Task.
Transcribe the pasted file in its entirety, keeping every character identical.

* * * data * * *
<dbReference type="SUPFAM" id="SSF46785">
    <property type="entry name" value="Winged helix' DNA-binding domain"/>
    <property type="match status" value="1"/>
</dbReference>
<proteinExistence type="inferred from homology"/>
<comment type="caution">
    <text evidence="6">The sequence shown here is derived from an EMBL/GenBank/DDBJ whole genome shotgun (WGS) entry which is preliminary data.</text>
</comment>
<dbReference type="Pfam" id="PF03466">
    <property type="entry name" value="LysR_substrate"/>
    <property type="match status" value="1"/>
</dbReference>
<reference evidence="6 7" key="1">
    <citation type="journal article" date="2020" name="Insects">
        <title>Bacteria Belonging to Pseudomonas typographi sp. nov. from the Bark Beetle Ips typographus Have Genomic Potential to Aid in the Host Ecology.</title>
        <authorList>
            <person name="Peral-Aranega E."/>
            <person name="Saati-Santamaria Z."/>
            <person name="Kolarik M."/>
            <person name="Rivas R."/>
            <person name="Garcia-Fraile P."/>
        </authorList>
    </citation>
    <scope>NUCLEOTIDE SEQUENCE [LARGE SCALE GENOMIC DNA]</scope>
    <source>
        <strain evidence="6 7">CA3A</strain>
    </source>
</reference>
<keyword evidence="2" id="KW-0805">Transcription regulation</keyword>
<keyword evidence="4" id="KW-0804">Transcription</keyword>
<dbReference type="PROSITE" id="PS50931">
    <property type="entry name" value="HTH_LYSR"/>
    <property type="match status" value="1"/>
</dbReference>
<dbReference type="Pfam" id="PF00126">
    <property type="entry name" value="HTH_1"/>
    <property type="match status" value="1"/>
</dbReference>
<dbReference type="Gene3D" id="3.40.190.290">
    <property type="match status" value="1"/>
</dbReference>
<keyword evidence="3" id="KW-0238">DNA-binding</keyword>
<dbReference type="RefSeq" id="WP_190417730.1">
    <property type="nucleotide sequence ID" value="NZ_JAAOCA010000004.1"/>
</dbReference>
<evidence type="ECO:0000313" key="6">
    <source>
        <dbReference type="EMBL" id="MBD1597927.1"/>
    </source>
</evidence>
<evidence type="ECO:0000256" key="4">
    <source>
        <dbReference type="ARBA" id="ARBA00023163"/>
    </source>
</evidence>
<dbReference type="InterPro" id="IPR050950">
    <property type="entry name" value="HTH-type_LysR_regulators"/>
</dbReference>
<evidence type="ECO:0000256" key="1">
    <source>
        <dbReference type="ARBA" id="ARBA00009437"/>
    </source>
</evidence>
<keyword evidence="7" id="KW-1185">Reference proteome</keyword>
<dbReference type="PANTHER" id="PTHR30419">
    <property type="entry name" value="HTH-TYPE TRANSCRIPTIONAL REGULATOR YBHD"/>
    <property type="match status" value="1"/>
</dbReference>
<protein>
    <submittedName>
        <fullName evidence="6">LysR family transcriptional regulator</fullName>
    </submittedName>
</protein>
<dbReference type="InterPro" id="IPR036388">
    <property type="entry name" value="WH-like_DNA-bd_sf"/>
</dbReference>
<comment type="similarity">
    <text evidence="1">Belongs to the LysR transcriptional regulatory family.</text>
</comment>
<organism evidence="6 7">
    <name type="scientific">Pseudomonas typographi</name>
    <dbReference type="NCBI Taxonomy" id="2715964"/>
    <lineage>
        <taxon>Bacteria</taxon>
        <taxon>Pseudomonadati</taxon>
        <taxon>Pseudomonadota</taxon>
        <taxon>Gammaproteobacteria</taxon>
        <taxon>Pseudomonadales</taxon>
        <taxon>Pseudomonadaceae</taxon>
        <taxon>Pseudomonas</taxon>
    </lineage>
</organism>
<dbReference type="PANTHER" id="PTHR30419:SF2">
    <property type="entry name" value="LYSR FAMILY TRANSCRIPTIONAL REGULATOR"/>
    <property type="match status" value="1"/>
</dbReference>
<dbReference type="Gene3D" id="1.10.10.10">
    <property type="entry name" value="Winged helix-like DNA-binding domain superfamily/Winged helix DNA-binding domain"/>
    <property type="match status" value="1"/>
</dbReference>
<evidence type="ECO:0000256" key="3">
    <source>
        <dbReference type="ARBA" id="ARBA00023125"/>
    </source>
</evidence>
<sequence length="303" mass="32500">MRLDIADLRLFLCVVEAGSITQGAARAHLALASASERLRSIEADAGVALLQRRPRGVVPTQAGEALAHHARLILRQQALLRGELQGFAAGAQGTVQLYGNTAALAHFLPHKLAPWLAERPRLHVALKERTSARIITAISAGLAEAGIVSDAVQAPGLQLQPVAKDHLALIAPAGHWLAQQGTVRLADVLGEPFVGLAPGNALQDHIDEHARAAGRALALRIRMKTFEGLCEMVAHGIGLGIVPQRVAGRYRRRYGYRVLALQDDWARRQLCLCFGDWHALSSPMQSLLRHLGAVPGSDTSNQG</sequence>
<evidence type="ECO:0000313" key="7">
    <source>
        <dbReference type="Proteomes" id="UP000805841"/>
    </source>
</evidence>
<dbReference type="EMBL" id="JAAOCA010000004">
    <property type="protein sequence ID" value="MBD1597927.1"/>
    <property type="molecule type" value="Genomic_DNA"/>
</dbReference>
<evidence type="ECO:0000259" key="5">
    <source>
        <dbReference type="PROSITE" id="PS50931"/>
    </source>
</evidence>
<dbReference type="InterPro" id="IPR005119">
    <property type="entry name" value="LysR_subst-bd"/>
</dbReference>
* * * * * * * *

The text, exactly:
<dbReference type="SUPFAM" id="SSF46785">
    <property type="entry name" value="Winged helix' DNA-binding domain"/>
    <property type="match status" value="1"/>
</dbReference>
<proteinExistence type="inferred from homology"/>
<comment type="caution">
    <text evidence="6">The sequence shown here is derived from an EMBL/GenBank/DDBJ whole genome shotgun (WGS) entry which is preliminary data.</text>
</comment>
<dbReference type="Pfam" id="PF03466">
    <property type="entry name" value="LysR_substrate"/>
    <property type="match status" value="1"/>
</dbReference>
<reference evidence="6 7" key="1">
    <citation type="journal article" date="2020" name="Insects">
        <title>Bacteria Belonging to Pseudomonas typographi sp. nov. from the Bark Beetle Ips typographus Have Genomic Potential to Aid in the Host Ecology.</title>
        <authorList>
            <person name="Peral-Aranega E."/>
            <person name="Saati-Santamaria Z."/>
            <person name="Kolarik M."/>
            <person name="Rivas R."/>
            <person name="Garcia-Fraile P."/>
        </authorList>
    </citation>
    <scope>NUCLEOTIDE SEQUENCE [LARGE SCALE GENOMIC DNA]</scope>
    <source>
        <strain evidence="6 7">CA3A</strain>
    </source>
</reference>
<keyword evidence="2" id="KW-0805">Transcription regulation</keyword>
<keyword evidence="4" id="KW-0804">Transcription</keyword>
<dbReference type="PROSITE" id="PS50931">
    <property type="entry name" value="HTH_LYSR"/>
    <property type="match status" value="1"/>
</dbReference>
<dbReference type="Pfam" id="PF00126">
    <property type="entry name" value="HTH_1"/>
    <property type="match status" value="1"/>
</dbReference>
<dbReference type="Gene3D" id="3.40.190.290">
    <property type="match status" value="1"/>
</dbReference>
<keyword evidence="3" id="KW-0238">DNA-binding</keyword>
<dbReference type="RefSeq" id="WP_190417730.1">
    <property type="nucleotide sequence ID" value="NZ_JAAOCA010000004.1"/>
</dbReference>
<evidence type="ECO:0000313" key="6">
    <source>
        <dbReference type="EMBL" id="MBD1597927.1"/>
    </source>
</evidence>
<evidence type="ECO:0000256" key="4">
    <source>
        <dbReference type="ARBA" id="ARBA00023163"/>
    </source>
</evidence>
<dbReference type="InterPro" id="IPR050950">
    <property type="entry name" value="HTH-type_LysR_regulators"/>
</dbReference>
<evidence type="ECO:0000256" key="1">
    <source>
        <dbReference type="ARBA" id="ARBA00009437"/>
    </source>
</evidence>
<keyword evidence="7" id="KW-1185">Reference proteome</keyword>
<dbReference type="PANTHER" id="PTHR30419">
    <property type="entry name" value="HTH-TYPE TRANSCRIPTIONAL REGULATOR YBHD"/>
    <property type="match status" value="1"/>
</dbReference>
<protein>
    <submittedName>
        <fullName evidence="6">LysR family transcriptional regulator</fullName>
    </submittedName>
</protein>
<dbReference type="InterPro" id="IPR036388">
    <property type="entry name" value="WH-like_DNA-bd_sf"/>
</dbReference>
<comment type="similarity">
    <text evidence="1">Belongs to the LysR transcriptional regulatory family.</text>
</comment>
<organism evidence="6 7">
    <name type="scientific">Pseudomonas typographi</name>
    <dbReference type="NCBI Taxonomy" id="2715964"/>
    <lineage>
        <taxon>Bacteria</taxon>
        <taxon>Pseudomonadati</taxon>
        <taxon>Pseudomonadota</taxon>
        <taxon>Gammaproteobacteria</taxon>
        <taxon>Pseudomonadales</taxon>
        <taxon>Pseudomonadaceae</taxon>
        <taxon>Pseudomonas</taxon>
    </lineage>
</organism>
<dbReference type="PANTHER" id="PTHR30419:SF2">
    <property type="entry name" value="LYSR FAMILY TRANSCRIPTIONAL REGULATOR"/>
    <property type="match status" value="1"/>
</dbReference>
<dbReference type="Gene3D" id="1.10.10.10">
    <property type="entry name" value="Winged helix-like DNA-binding domain superfamily/Winged helix DNA-binding domain"/>
    <property type="match status" value="1"/>
</dbReference>
<evidence type="ECO:0000256" key="3">
    <source>
        <dbReference type="ARBA" id="ARBA00023125"/>
    </source>
</evidence>
<sequence length="303" mass="32500">MRLDIADLRLFLCVVEAGSITQGAARAHLALASASERLRSIEADAGVALLQRRPRGVVPTQAGEALAHHARLILRQQALLRGELQGFAAGAQGTVQLYGNTAALAHFLPHKLAPWLAERPRLHVALKERTSARIITAISAGLAEAGIVSDAVQAPGLQLQPVAKDHLALIAPAGHWLAQQGTVRLADVLGEPFVGLAPGNALQDHIDEHARAAGRALALRIRMKTFEGLCEMVAHGIGLGIVPQRVAGRYRRRYGYRVLALQDDWARRQLCLCFGDWHALSSPMQSLLRHLGAVPGSDTSNQG</sequence>
<evidence type="ECO:0000313" key="7">
    <source>
        <dbReference type="Proteomes" id="UP000805841"/>
    </source>
</evidence>
<dbReference type="EMBL" id="JAAOCA010000004">
    <property type="protein sequence ID" value="MBD1597927.1"/>
    <property type="molecule type" value="Genomic_DNA"/>
</dbReference>
<evidence type="ECO:0000259" key="5">
    <source>
        <dbReference type="PROSITE" id="PS50931"/>
    </source>
</evidence>
<dbReference type="InterPro" id="IPR005119">
    <property type="entry name" value="LysR_subst-bd"/>
</dbReference>